President and Director-Counsel
NAACP Legal Defense and Educational Fund
From an Onstage Conversation between Ms. Ifill and Ms. Smith
Baltimore, Maryland, June 3, 2015
“Big Bets” (Ms. Ifill is a public figure. Really good with a crowd, could run for office. African American, late forties. Brightly colored jacket, simple slacks. Footage is available to study her speech patterns, some of which are indicated within the text via punctuation. In a theater in Baltimore, standing room only, a crowd that is really revved up, not that long after the Baltimore riots in 2015. Onstage being interviewed by the author. Handheld mic in her hand, easy chairs, table, flowers, water.)
I get asked this question all the time: what—how would you, what is the number one civil rights issue of the day. And . . . and I’m very uncomfortable with that question. Because . . . it is impossible to talk about the criminal justice system. Mass incarceration. Without talking about education. Because this country is always engaged in investments. Big investments, we make big bets. Nineteen-fifties, you know, this country massively invested in the creation of the suburbs, right? We created the interstate highway system. We provided, you know, tax credits to developers to build suburbs—that were racially exclusionary, by the way. But we made an investment! We decided—we—we made a massive investment in creating a middle class, really beginning in the 1930s, when the federal government started to insure mortgages, and only insured mortgages for—for white people, but we made an investment.
Now today, we pretend we don’t make investments. ’Cause we talk about balancing the budget, and deficits. And we don’t have any money, and we don’t make—but we always make investments. And one of the huge investments that we made was in the criminal justice system. And that investment was made at the expense of other investments. We have taken dollars that we used to give, and that we could give, to invest in the issue of mental illness. It’s not that we’re not investing in mental illness. We are. We’re investing it in the prison system. It’s not that we’re, you know, talking—we—we decided we’re going to cut the budget and so we’re not investing in education. Yeah. Kinda. We’ve taken it to the prison system.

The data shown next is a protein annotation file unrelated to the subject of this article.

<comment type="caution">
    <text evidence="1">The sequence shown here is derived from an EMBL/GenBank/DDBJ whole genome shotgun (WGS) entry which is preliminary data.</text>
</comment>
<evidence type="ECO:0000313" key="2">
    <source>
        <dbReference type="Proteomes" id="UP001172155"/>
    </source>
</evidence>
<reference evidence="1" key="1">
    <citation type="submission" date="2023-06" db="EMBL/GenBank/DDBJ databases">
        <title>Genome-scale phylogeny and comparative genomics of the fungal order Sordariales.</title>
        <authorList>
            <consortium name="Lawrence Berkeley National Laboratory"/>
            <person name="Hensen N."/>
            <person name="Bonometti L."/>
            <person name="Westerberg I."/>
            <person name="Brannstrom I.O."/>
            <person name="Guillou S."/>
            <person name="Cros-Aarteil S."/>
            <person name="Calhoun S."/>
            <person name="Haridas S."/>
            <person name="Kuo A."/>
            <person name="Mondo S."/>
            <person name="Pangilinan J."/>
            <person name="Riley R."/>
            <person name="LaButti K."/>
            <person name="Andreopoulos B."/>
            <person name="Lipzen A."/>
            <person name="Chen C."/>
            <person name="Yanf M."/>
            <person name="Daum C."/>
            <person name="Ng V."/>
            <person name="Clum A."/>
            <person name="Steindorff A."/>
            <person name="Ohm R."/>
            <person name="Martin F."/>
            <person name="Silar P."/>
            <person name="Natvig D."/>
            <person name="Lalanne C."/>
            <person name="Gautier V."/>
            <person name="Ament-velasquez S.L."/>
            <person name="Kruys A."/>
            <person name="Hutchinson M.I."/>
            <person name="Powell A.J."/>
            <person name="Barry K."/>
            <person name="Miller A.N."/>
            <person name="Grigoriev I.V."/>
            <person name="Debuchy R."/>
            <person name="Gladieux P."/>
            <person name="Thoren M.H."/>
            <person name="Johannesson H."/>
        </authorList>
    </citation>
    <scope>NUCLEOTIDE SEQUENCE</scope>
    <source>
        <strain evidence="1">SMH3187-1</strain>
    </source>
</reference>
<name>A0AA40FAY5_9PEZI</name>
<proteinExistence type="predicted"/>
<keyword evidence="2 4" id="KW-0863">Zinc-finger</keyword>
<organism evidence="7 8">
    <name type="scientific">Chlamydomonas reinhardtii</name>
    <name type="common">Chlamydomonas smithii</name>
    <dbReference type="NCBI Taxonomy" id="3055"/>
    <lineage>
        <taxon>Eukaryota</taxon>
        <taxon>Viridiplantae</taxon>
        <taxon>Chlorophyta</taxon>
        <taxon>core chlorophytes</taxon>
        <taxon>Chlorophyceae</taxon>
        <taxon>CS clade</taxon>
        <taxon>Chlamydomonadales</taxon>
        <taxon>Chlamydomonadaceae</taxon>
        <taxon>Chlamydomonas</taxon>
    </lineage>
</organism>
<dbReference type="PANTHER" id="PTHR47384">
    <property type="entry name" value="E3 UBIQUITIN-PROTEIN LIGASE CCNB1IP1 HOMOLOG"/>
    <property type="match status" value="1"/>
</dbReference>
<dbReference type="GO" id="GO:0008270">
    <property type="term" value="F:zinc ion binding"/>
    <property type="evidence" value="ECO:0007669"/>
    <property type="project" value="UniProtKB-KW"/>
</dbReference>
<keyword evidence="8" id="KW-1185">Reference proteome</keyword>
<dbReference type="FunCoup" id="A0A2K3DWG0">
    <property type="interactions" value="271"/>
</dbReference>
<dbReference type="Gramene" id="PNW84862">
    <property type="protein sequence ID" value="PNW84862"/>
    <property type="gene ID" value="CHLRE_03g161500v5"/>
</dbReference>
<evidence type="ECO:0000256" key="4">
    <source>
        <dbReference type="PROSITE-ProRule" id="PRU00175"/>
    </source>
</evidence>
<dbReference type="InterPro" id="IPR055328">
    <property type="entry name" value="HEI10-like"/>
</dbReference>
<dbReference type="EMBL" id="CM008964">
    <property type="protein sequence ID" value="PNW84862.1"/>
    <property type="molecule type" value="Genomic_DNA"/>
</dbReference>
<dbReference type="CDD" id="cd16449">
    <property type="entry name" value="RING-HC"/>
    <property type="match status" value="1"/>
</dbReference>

So what we do is we take these investments that we could make, these big bets, and we place them somewhere. And that’s what we call policy. Which, you know, makes people’s eyes glaze over, but we should understand; policy is made up of the investments that we as a society decide to make.
The moment that we’re in, by the way. Not only, you know, [here] in Baltimore. [I] spent time in St. Louis County, with Ferguson over the last year, and our lawyers were down North Charleston, in South Carolina. Where Walter Scott was killed, and the man we saw on the video. Being shot.
There’s a lot of heaviness in this country in this moment. There’s a lot of pain. And, you know, I always say, “America is an interesting place.” It’s like one of my favorite movies, The Matrix. Where, you know, every once and a while, you eat the red pill? Whatever is the pill that makes you see the matrix. But you know, we can’t sustain it. Because it’s awful! You know, when you see all the strings, and you see everything that’s behind the scenes. We do have to enjoy ourselves. And live, and . . . make a way, you know, out of no way. But sometimes, you—you have to have these moments if we are going to move our society forward. It takes moments, kind of—almost epic moments. To move us, to be able to take the red pill. So there’s a way in which we are confronting this moment. And there is a privilege in that confrontation.
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